The adjective akrogōniaios is first attested in Greek literature in the Greek translation of Isaiah 28:16, where it describes a stone prophesied by Yahweh to be “the foundations of Sion.” The translator uses four adjectives to characterize this stone (lithon). It is “valuable (polutelē), choice (eklekton), ‘situated at the extreme angle’ (meaning given by Muraoka, A Greek-English Lexicon of the Septuagint, 23; similarly J. Lust, E. Eynikel, K. Hauspie a Greek-English Lexicon of the Septuagin I, 17; akrogōniaion), honoured (entimon).” M. Silva in “A New English Translation of the Septuagint” renders this as “a precious, choice stone, a highly valued cornerstone.” Silva interprets its function to be a substantival adjective meaning “cornerstone,” modified by the following adjective entimon (honoured). The corresponding Hebrew text (the Masoretic tradition) speaks of “a stone, a testing or tested stone, a precious corner, establishing a foundation” (NRSV = “a foundation stone, a tested stone, a precious cornerstone, a sure foundation”). Understanding the intended meaning of the Hebrew text is difficult as the prophet piles up descriptors for this “stone.” The Septuagint translator seeks to replicate these multiple descriptors, more or less. akrogōniaion seems to represent the Hebrew noun pinnat that means “corner, corner-stone” (Koehler-Baumgartner, HALOT, 945. 1,3). It is part of a bound construction pinnat yiqrat, meaning “a corner stone regarded as precious/valued.” In the Isaiah text the stone probably is a metaphor for a person, a leader, whom Yahweh will use to bring salvation. “The one who puts confidence in it (stone)/him will never be ashamed/disappointed” (28:16c).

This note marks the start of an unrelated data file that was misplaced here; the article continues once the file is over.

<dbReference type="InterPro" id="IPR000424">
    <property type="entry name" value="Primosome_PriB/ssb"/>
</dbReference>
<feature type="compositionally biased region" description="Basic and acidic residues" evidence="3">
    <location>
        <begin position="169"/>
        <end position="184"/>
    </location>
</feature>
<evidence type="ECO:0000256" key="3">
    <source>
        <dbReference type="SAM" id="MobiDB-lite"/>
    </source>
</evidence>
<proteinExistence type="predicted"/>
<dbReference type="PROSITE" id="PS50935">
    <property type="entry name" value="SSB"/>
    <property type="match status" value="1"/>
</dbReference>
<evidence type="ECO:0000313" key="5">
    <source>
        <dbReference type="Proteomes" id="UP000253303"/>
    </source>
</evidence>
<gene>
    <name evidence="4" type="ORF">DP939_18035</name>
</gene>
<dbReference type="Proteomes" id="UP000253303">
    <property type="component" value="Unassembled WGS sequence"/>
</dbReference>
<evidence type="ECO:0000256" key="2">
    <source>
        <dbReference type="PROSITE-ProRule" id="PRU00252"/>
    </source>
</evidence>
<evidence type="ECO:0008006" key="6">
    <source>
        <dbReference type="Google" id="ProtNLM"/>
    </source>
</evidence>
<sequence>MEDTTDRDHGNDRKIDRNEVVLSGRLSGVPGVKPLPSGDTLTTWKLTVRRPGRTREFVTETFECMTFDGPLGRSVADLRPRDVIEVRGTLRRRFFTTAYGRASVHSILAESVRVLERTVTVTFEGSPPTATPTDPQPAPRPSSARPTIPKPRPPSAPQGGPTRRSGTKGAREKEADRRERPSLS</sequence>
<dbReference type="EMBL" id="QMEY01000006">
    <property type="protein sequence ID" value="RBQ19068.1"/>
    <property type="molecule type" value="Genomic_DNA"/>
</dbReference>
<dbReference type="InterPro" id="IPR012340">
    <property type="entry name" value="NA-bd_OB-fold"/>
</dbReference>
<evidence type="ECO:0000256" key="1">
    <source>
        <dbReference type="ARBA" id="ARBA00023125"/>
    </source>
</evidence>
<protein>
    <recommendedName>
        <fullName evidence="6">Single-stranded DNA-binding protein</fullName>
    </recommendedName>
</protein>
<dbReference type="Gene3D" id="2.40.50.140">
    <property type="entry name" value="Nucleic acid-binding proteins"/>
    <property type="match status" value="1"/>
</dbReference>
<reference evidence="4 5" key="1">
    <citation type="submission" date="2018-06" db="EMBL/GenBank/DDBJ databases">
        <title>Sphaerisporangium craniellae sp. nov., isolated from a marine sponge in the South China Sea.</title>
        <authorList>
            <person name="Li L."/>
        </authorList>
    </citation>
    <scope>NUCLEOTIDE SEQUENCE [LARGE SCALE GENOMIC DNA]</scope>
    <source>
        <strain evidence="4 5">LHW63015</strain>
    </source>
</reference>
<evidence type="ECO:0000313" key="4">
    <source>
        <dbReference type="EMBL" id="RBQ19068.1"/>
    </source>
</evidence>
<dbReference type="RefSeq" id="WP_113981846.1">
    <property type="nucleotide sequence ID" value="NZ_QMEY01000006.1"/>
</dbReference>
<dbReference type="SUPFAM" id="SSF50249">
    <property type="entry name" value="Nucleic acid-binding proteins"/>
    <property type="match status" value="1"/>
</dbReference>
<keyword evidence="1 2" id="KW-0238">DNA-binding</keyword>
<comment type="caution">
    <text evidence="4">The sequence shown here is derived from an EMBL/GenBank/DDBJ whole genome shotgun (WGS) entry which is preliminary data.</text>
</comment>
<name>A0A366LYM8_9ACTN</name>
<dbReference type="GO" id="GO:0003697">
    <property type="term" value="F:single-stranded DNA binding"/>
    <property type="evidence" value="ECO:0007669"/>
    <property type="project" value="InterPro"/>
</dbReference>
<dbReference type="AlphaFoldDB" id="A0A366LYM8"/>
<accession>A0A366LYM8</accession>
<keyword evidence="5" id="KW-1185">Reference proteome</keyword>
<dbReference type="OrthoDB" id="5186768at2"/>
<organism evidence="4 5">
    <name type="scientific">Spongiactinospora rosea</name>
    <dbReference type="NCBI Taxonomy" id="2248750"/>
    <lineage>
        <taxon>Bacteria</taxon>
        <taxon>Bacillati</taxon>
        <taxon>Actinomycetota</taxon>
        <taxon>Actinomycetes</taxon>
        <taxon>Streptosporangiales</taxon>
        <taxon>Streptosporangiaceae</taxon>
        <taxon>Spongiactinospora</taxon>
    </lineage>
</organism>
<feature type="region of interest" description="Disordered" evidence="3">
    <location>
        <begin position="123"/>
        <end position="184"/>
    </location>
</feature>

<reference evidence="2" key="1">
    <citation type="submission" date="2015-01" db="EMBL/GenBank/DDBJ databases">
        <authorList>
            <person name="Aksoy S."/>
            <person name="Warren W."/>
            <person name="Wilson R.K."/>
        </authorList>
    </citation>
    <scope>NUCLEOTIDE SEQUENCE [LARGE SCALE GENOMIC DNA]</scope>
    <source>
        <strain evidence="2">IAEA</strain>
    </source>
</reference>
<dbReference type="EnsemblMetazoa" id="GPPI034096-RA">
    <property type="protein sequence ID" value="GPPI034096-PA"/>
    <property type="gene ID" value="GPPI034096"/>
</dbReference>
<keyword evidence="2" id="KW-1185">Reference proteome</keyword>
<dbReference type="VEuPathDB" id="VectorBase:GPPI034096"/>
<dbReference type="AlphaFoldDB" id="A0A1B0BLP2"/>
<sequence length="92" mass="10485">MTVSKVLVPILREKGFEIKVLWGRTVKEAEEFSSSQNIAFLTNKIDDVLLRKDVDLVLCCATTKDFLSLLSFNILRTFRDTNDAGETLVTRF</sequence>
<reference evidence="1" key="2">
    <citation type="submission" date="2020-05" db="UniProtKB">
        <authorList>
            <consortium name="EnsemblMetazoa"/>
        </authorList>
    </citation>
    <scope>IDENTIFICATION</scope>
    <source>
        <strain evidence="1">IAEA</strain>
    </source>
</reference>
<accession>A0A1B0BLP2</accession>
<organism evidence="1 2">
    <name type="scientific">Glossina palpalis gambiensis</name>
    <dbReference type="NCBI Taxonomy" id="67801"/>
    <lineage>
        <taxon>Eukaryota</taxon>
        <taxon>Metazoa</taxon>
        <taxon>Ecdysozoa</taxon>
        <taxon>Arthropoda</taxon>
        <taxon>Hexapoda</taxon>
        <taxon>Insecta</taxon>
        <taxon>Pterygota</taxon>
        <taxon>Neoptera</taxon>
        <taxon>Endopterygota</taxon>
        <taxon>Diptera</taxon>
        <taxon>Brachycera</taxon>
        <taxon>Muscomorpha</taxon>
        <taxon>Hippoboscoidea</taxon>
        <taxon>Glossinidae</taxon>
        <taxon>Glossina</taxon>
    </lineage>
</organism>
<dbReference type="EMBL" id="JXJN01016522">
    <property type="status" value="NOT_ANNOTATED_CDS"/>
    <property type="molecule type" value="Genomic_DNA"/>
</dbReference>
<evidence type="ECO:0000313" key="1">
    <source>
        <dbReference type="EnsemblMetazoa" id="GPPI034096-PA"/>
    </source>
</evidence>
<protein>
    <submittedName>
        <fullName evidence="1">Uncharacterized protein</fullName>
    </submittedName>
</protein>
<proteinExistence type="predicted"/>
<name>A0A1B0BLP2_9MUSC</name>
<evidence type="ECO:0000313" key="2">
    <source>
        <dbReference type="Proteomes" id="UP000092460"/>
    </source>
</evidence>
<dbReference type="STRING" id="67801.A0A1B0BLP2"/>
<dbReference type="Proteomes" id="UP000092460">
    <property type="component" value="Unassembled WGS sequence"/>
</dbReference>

R. J. McKelvey in an article entitled “Christ the Cornerstone” (NTS 8, 352-9) argues that this term means “cornerstone, foundation stone,” contra Jeremias’ contention that it referred to a “copestone.” McKelvey concludes that in this compound term “akros…serves to intensify the force of gōniaios and accentuate the fact that the compound refers primarily to a stone at one or other of the ends or corners of the building” (354). It forms the corner of the foundation that “determined the ‘lie’ of the whole construction…” (355). He also notes that within the Qumran documents Isaiah 28:16 was used to demonstrate their view that they formed Yahweh’s spiritual temple and were its foundation, “that is the tested wall, the precious cornerstone” (1QS v.6).